A mysterious viral outbreak with hallmarks of an ancient and evil strain of vampirism ravages the city of New York. It’s the plot of the horror-drama series ‘The Strain’ that the latest Indian Test debutant Jayant Yadav is watching these nights at his hotel. It’s a storyline that could well describe the way England’s plight at Vizag.
After a good week in Rajkot, the horrors of an ancient evil strain of spin vampirism has hit them. There was some turn and variable bounce but their minds were shot more than anything else. There wasn’t any demonic bounce or exaggerated turn; but the panic in the English camp was unmistakable. No wonder they collapsed to 103 for 5. Now trailing by 322 runs, they are staring at follow-on.
Their assistant coach Paul Farbrace termed it “meek, mild and soft”. He also neatly summed up England’s batting: “Cooky got a good ball, a daft run-out, then frenetic period of play where it looked like something was going to happen every ball… No point bleating and making excuses. Players have to adapt quickly if they are going to have long international careers.”
Before we get into ‘Cooky and the daft run outs’, let’s turn to the debutant. Jayant is an interesting character in love with the game. The sort who goes back to the hotel after day’s play and finds himself running up and down bowling in the room. He is learning how to switch-off better, and that’s where the TV shows come in. It was Narcos last September, now it’s Guillermo del Toro ’s The Strain. For a spinner, he sure likes these adrenaline-rushers.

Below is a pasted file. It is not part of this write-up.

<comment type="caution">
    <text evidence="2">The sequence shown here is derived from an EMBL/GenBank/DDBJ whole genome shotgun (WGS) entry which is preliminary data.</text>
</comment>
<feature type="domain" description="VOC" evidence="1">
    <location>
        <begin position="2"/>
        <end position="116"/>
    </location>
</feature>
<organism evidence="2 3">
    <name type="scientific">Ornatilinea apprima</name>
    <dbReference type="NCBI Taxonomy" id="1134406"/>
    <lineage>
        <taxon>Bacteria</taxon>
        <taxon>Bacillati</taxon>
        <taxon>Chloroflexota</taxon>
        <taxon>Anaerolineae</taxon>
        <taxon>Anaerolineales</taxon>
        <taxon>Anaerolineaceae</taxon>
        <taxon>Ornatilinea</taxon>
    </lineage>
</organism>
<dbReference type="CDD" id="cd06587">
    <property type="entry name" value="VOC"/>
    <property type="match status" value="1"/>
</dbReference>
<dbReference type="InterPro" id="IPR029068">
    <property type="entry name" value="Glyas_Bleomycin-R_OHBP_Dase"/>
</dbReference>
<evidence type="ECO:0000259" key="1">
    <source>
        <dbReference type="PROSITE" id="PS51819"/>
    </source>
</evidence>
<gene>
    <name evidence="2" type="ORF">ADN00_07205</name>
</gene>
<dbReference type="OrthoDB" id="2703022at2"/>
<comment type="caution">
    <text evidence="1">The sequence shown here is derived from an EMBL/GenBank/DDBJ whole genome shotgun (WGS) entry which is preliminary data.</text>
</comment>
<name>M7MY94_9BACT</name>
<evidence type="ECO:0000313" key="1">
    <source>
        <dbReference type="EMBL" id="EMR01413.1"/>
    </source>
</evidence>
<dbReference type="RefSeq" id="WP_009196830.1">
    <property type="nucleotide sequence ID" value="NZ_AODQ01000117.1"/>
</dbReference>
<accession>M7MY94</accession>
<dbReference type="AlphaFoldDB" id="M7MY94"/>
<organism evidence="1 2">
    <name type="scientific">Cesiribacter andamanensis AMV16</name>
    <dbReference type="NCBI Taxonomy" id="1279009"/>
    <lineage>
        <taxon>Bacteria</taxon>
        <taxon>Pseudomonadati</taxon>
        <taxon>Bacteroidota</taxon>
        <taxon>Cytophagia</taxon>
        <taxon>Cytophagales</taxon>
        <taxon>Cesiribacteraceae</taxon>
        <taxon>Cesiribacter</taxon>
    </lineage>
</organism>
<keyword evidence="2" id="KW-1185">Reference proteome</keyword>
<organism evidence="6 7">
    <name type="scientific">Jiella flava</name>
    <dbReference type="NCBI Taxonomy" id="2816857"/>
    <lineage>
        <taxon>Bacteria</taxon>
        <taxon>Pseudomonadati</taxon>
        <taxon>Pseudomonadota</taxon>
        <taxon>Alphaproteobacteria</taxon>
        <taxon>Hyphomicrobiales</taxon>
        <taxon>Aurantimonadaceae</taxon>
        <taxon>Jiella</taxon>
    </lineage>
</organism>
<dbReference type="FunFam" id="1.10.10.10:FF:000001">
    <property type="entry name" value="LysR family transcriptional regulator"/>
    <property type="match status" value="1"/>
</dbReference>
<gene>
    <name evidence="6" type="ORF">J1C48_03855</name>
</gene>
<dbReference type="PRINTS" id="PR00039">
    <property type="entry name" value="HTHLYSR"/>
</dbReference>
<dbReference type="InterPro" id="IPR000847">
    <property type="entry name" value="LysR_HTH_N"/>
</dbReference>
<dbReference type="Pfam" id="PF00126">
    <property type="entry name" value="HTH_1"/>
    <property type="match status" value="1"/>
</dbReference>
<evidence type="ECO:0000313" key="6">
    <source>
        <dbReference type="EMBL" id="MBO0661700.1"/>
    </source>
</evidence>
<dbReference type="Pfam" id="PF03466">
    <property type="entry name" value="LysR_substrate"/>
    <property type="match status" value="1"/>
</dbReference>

On Friday, he pitched in with a fine responsible knock to support Ashwin and help India extend their total. He has often done well with the bat for the Haryana Ranji team. Their coach last term Surendra Bhave talks about a 97 he hit on a turner at Rajkot, after going in as a nightwatchman, though he likes talking about a hundred in Mysore as his partner that day was Virender Sehwag, who blazed a hundred. He had helped Sehwag get the correct lyrics of Tu Jaane na song from Ajab Prem ki Gasab Kahaani. So, his batting wouldn’t have surprised those who watched him at the Ranji level.
However, this was a Test match and England were squeezing in the pressure on India, having removed Virat Kohli, Wriddhiman Saha and Ravindra Jadeja in quick succession. Luckily for Jayant, he had his mentor of sorts, R Ashwin, with him. For the first 10 minutes or so, Ashwin was across almost every ball, constantly chatting and guiding the young man. The two have a nice history, as Ashwin mentioned in the press interaction after stumps.
“Me and Jayant go a long way back actually. Two-three years ago, he came down to Chennai, he was staying near my house for about two weeks. He practised with me and I know the boy really well. He is someone who can really understand what I say and we have a very, very good rapport. I felt really happy for him, the way he came out and batted positively. His body language was great. Every bit of communication between us was auguring into the partnership getting deeper, so I kind of enjoyed it.” So no humming of songs, then.